Board of Trustees Appoints Anthony W. Marx 18th President of Amherst College

April 4, 2003
Contact: Stacey Schmeidel
Director of Public Affairs

EDITOR'S NOTE: Marx will meet with reporters at a 12:45 p.m. news conference in the Bruss Room on the first floor of Johnson Chapel. He also is available to the media by phone or in person from 1:40 to 3:15 p.m. today; call Media Relations Director Paul Statt, 413/542-2321.

Amherst, MA – The Amherst College Board of Trustees has named Anthony (Tony) W. Marx the 18th president of Amherst College. His appointment, announced at noon today during an all-college meeting at Johnson Chapel, is effective July 1, 2003.

Currently professor and director of undergraduate studies of political science at Columbia University in New York, Marx is a respected teacher and an internationally recognized scholar who has written three books on nation building, particularly in South Africa, but also in the U.S., Brazil and Europe. He also has established and managed programs designed to strengthen secondary school education in the U.S. and abroad. In addition to his faculty post at Columbia, he currently serves as director of the Gates Foundation-funded Early College/High School Initiative at the Woodrow Wilson National Fellowship Foundation, which establishes model public high schools as partnerships between school systems and universities; and he is founder of the Columbia Urban Educators Program, a public school teacher recruitment and training partnership. He also was founder of Khanya College, a South African secondary school that helped prepare more than 1,000 black students for university.

Marx succeeds Tom Gerety, who announced last May that he would step down on June 30, 2003, after nine years as Amherst’s president.

In announcing Marx’s appointment, Amos B. Hostetter, Jr. ’58, chair of Amherst’s Board of Trustees and chair of the presidential search committee, said, "Tony’s career – and his life – reflect the intersection of three strong interests: the social role of education, contemporary world politics, and the workings of history. He has approached these interests both through rigorous scholarship and in practice. Tony’s interests – and the way in which he has engaged them both intellectually and pragmatically – are very consistent with Amherst’s ideals of intellectual curiosity and service, and our commitment to inclusion and access.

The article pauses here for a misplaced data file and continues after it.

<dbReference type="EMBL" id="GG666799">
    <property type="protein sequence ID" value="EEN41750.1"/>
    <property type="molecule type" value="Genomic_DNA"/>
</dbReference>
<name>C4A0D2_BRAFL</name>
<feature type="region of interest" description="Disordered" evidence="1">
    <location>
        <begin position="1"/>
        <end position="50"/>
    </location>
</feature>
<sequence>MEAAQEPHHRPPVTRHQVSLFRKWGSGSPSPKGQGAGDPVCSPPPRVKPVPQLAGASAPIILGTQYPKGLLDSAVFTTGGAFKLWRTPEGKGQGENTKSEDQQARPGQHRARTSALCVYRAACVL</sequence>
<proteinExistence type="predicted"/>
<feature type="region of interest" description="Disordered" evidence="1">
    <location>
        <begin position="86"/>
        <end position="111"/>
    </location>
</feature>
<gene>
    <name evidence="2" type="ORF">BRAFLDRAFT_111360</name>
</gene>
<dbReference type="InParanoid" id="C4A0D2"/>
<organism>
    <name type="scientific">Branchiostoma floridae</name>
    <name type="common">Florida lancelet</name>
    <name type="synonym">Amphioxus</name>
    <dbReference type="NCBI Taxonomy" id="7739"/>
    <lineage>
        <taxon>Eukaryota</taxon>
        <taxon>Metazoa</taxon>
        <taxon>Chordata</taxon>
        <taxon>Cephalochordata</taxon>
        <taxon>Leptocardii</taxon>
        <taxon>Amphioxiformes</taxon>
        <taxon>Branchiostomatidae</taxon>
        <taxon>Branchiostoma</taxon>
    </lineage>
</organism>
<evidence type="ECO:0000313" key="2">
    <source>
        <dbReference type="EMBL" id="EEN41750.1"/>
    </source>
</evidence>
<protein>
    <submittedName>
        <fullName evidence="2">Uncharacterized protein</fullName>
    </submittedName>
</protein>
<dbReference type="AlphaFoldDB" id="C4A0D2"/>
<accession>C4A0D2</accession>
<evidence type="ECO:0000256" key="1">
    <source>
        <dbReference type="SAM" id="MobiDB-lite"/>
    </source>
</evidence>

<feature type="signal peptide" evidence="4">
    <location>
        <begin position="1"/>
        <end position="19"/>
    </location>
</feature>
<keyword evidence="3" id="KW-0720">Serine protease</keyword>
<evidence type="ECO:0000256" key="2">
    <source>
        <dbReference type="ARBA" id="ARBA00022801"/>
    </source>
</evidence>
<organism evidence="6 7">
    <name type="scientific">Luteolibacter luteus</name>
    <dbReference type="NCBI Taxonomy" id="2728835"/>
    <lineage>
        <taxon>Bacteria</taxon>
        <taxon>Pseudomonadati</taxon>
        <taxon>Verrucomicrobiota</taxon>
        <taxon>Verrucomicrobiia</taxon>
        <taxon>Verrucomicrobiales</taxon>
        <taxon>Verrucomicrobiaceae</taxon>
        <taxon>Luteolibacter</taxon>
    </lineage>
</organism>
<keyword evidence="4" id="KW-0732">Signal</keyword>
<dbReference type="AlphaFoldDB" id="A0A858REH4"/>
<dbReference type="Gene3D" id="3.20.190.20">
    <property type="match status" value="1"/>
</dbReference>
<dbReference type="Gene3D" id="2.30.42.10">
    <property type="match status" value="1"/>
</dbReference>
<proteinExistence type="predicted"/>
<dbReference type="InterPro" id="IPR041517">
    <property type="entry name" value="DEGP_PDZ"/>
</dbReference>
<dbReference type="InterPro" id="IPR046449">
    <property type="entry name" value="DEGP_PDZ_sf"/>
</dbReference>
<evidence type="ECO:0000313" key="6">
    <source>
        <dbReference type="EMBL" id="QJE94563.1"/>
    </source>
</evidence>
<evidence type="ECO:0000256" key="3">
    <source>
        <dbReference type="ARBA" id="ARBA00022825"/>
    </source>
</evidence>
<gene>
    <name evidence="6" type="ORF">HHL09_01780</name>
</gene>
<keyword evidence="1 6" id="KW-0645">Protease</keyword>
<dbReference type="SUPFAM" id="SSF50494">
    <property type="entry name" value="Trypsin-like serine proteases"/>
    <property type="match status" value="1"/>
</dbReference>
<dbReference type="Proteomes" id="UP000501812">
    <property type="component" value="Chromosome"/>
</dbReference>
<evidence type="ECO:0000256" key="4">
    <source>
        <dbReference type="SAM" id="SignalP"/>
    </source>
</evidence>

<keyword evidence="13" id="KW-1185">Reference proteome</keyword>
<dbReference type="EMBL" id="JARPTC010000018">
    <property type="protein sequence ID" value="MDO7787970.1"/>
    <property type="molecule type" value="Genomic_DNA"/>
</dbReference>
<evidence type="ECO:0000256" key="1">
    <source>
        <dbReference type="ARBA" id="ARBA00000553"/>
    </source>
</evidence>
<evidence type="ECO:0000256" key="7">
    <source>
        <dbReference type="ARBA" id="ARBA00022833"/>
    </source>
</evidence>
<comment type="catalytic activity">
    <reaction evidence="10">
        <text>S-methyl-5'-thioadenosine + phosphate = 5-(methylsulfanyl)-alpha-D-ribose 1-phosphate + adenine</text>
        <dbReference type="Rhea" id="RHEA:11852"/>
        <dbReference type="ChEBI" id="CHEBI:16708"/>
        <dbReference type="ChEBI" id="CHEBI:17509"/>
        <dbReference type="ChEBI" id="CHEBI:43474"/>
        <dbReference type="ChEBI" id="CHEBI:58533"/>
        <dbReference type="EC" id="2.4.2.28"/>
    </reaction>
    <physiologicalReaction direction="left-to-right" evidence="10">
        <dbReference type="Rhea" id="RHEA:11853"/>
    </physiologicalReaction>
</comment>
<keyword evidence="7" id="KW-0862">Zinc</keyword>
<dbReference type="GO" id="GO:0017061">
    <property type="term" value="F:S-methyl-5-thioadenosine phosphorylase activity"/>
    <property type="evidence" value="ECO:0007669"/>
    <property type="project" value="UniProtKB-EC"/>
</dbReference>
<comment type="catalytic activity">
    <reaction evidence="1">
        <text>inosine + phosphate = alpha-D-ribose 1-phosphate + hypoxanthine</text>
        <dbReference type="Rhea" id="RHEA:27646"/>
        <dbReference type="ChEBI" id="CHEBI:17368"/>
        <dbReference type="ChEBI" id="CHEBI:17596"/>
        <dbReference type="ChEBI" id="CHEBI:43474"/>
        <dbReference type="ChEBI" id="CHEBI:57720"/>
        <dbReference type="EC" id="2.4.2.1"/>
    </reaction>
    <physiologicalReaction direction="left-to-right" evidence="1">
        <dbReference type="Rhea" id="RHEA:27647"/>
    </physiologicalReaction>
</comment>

" As a teacher, scholar and administrator, Tony Marx has worked hard to realize his tenacious vision of the promise of education in a turbulent world," Hostetter added. "We are delighted that he now has this opportunity to continue his career as an educational innovator in the context of Amherst’s longstanding commitment to excellence in the liberal arts."

Marx said, "It is an honor to be asked to lead Amherst College and to work with the faculty, students, alumni, staff, parents and friends who rightfully love this great place. As we get to know each other, discuss and debate, we will build further on Amherst’s distinguished past and energetic present.

"Amherst is remarkably strong – academically, financially and in spirit," Marx added. "It is an extraordinary institution, with a tradition of intellectual rigor and energetic debate. But we undertake this new beginning in troubled global times. We must be mindful of our responsibilities to understand the world we inherit, to send out the best educated young men and women we can so that they can lead and engage in helping to solve our problems here at home and beyond."

Marx is widely recognized as a scholar. A member of the Columbia faculty since 1990, he is the author of a dozen substantive articles and three books, Lessons of Struggle: South African Internal Opposition, 1960-1990 (Oxford University Press, 1992), Making Race and Nation: A Comparison of the United States, South Africa and Brazil (Cambridge University Press, 1998) and Faith in Nation: Bound by Hatred (forthcoming later this month from Oxford University Press). Making Race and Nation received the American Political Science Association’s 1999 Ralph J. Bunche Award (co-winner for the best book on ethnic and cultural pluralism) and the American Sociological Association’s 2000 Barrington Moore Prize (for the best book of the preceding three years in comparative-historical sociology.